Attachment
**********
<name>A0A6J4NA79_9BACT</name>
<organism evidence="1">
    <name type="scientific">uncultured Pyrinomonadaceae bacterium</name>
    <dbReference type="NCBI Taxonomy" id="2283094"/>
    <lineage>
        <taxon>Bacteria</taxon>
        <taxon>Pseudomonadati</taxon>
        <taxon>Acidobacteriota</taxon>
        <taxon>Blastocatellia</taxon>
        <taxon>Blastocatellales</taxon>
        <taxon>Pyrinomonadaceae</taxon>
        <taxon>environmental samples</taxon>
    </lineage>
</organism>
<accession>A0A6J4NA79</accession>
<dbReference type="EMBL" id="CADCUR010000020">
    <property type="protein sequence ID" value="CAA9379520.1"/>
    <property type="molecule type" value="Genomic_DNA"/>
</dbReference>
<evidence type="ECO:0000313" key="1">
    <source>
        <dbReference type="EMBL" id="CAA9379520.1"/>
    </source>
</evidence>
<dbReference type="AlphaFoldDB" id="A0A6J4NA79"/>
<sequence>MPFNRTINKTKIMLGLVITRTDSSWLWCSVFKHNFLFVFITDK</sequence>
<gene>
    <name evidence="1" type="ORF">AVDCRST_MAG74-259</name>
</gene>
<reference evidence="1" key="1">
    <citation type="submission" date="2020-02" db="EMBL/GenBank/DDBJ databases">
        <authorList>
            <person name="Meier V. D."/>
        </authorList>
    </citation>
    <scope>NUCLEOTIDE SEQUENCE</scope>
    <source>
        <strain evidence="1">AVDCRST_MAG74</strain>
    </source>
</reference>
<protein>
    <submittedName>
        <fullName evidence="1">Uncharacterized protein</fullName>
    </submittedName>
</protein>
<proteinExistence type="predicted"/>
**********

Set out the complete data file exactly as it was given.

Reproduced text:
<name>A0A6J4NA79_9BACT</name>
<organism evidence="1">
    <name type="scientific">uncultured Pyrinomonadaceae bacterium</name>
    <dbReference type="NCBI Taxonomy" id="2283094"/>
    <lineage>
        <taxon>Bacteria</taxon>
        <taxon>Pseudomonadati</taxon>
        <taxon>Acidobacteriota</taxon>
        <taxon>Blastocatellia</taxon>
        <taxon>Blastocatellales</taxon>
        <taxon>Pyrinomonadaceae</taxon>
        <taxon>environmental samples</taxon>
    </lineage>
</organism>
<accession>A0A6J4NA79</accession>
<dbReference type="EMBL" id="CADCUR010000020">
    <property type="protein sequence ID" value="CAA9379520.1"/>
    <property type="molecule type" value="Genomic_DNA"/>
</dbReference>
<evidence type="ECO:0000313" key="1">
    <source>
        <dbReference type="EMBL" id="CAA9379520.1"/>
    </source>
</evidence>
<dbReference type="AlphaFoldDB" id="A0A6J4NA79"/>
<sequence>MPFNRTINKTKIMLGLVITRTDSSWLWCSVFKHNFLFVFITDK</sequence>
<gene>
    <name evidence="1" type="ORF">AVDCRST_MAG74-259</name>
</gene>
<reference evidence="1" key="1">
    <citation type="submission" date="2020-02" db="EMBL/GenBank/DDBJ databases">
        <authorList>
            <person name="Meier V. D."/>
        </authorList>
    </citation>
    <scope>NUCLEOTIDE SEQUENCE</scope>
    <source>
        <strain evidence="1">AVDCRST_MAG74</strain>
    </source>
</reference>
<protein>
    <submittedName>
        <fullName evidence="1">Uncharacterized protein</fullName>
    </submittedName>
</protein>
<proteinExistence type="predicted"/>